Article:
Bringing the Age Groups Together

February 3rd, 2013

Not long ago I stood with my feet in the clear water of the Caribbean. It was a quiet morning as I lingered and listened to the natural rhythm of the waves that was interrupted only by an occasional boat passing in the distance.

From the corner of my eye, I could see a silver-haired couple wearing tropical cover-ups and hats. I noticed that they walked unevenly, most likely due to arthritic knees, I thought. The older man put his arm under the crook of the woman’s elbow and steadied her as they slowly strolled along the beach. At times, they paused to let the foam curl around their bare feet.

Though I couldn’t hear the conversation, I saw them stop to speak to a young couple as they passed by. The twenty-somethings had fit, tanned bodies and teeny swimsuits. They smiled as they greeted the older couple, then turned back to the water and jumped the turquoise waves. I imagined that they were honeymooners beginning a new journey in life. Not far away, a middle-aged grandmother reached down to brush the sand from her granddaughter’s legs while the grandfather slathered sunscreen on the arms of a toddler.

I reflected on the scene for a while. It was a snapshot of what I wish the church to be. What we are called to be. A place where people of all ages come together and plunge into the life-giving water.
With that image planted firmly in my mind, I watched people of all ages interact at the water’s edge over the next few days. There was an older man leaning on a cane who found joy in watching a preschooler hunt for seashells. A balding father who gently encouraged a self-conscious teenager to give sea kayaking a try. A young family who grabbed hands as they waded into the shallow water to snorkel.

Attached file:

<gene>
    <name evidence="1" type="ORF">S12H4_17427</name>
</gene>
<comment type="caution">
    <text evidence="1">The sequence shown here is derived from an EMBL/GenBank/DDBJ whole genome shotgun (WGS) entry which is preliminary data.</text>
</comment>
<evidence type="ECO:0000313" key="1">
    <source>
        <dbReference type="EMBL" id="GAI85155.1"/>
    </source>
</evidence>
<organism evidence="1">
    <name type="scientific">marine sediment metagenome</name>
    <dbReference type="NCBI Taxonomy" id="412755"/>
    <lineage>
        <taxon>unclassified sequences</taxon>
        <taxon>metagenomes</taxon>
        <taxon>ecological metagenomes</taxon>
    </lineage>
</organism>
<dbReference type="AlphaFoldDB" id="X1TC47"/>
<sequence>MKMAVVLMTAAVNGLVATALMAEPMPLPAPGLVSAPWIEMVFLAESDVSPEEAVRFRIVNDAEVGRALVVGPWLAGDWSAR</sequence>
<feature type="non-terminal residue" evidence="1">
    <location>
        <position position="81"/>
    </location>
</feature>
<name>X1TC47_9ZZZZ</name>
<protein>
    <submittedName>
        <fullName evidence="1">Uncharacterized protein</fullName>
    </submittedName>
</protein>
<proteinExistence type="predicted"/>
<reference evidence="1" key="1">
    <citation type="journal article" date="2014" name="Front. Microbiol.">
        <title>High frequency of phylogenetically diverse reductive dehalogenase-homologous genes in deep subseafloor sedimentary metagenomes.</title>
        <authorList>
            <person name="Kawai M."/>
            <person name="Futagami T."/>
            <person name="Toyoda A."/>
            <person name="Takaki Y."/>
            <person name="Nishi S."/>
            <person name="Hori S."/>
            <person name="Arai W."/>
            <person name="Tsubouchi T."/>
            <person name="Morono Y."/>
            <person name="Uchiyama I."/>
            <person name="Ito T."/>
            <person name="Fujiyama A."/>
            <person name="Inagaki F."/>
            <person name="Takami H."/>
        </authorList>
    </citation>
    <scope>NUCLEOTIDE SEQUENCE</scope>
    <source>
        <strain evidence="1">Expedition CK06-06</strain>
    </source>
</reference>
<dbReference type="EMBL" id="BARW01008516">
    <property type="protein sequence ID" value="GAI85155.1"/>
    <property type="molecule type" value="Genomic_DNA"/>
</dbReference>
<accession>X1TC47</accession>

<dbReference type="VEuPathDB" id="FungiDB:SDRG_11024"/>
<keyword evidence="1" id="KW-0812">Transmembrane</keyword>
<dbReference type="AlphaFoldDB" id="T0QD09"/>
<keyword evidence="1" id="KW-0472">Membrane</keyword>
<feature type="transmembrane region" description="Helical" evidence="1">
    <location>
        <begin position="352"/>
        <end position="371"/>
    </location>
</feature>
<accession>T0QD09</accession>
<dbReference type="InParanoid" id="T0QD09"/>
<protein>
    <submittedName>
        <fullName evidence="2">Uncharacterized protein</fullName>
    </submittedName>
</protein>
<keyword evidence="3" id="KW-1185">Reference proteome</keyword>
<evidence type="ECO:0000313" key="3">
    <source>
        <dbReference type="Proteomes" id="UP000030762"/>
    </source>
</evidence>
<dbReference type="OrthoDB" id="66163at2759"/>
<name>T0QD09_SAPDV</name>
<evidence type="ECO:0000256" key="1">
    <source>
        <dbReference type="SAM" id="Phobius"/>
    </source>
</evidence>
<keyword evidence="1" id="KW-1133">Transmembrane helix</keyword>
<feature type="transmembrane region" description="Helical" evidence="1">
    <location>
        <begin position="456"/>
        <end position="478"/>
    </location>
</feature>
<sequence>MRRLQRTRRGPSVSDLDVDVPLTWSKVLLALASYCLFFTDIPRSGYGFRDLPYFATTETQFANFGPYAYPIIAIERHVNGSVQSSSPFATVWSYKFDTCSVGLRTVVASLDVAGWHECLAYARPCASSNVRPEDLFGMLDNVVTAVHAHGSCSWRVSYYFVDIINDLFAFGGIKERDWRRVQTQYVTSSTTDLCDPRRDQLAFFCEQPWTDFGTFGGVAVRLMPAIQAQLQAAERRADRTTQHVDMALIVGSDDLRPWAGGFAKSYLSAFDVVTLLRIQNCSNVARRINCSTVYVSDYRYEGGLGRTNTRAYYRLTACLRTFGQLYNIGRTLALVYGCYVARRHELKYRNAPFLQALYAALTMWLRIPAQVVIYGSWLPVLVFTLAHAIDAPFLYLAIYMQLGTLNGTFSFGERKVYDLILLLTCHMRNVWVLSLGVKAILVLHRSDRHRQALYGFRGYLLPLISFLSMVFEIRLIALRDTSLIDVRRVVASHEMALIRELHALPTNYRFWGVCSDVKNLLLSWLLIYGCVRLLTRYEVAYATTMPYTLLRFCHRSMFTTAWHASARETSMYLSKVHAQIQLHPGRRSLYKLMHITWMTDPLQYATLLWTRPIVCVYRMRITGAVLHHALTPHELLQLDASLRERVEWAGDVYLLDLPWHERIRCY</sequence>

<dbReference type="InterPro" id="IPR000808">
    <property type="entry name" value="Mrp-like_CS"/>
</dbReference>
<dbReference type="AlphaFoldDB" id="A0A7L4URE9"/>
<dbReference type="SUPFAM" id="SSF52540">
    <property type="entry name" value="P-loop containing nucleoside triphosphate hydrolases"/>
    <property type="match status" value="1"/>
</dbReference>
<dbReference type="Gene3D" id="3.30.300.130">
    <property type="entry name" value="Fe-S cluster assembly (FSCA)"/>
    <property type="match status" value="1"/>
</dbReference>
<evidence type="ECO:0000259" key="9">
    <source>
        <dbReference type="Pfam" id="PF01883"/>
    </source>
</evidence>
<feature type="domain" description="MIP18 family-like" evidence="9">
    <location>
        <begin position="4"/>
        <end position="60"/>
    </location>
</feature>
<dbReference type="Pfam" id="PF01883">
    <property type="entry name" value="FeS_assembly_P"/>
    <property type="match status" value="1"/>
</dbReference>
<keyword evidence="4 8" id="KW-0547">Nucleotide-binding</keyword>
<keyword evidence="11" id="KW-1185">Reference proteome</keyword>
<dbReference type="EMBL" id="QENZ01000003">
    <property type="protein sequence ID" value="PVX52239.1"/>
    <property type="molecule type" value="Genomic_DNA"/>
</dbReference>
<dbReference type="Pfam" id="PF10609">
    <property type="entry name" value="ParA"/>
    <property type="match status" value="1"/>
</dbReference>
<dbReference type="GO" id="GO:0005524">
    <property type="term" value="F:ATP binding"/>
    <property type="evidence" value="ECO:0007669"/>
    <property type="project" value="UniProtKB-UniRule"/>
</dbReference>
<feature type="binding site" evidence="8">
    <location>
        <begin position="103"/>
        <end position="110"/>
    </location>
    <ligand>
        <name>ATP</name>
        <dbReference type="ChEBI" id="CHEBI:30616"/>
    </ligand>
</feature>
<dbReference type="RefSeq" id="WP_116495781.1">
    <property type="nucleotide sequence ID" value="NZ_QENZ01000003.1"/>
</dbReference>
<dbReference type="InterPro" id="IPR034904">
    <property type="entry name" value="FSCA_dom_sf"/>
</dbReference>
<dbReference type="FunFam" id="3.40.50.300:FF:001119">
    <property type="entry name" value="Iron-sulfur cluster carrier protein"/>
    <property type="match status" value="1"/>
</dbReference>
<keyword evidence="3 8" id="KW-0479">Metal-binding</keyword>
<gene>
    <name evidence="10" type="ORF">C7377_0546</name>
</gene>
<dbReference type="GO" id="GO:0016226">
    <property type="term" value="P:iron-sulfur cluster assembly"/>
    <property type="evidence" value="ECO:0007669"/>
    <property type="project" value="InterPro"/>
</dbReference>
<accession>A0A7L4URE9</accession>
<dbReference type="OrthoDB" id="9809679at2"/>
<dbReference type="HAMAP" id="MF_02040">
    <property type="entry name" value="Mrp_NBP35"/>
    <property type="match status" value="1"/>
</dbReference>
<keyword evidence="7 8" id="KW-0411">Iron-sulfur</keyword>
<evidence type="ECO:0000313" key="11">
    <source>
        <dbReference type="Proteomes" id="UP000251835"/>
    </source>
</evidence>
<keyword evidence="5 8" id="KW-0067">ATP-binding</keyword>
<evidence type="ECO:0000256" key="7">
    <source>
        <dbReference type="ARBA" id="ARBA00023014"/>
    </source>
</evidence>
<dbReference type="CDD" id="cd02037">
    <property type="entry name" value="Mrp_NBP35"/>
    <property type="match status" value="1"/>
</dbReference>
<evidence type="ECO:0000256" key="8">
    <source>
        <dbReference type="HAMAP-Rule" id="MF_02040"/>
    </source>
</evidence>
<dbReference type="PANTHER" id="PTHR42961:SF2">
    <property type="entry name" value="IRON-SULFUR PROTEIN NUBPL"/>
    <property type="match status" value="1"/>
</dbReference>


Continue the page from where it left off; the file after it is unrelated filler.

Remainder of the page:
I noticed how the some folks actively pursued water sports while others preferred to walk quietly on the beach. They had come from different backgrounds and had had different life experiences. Some were just beginning the journey of life. Others were nearing the end. But they had all come to the seashore to be refreshed and renewed.

I couldn’t help but think about the things that seem to cause a division between age groups in church. Things like upbringings and traditions. Theological understandings and social issues. Politics and perspectives on history.

Let’s face it. The church has also unintentionally promoted divisions between generations by overemphasizing age-related ministries. In trying to meet the specific needs of children, youth, adults and senior adults, we have created an aura of exclusivity among age groups. Unless we are intentional about efforts to bring the age groups together in ministry, the church will never be truly healthy.

Oh, how I wish that every church was a place where generations would stop and listen to each other and care for one another. It is my prayer that we all gather at the seashore and together stand in awe of the Creator.

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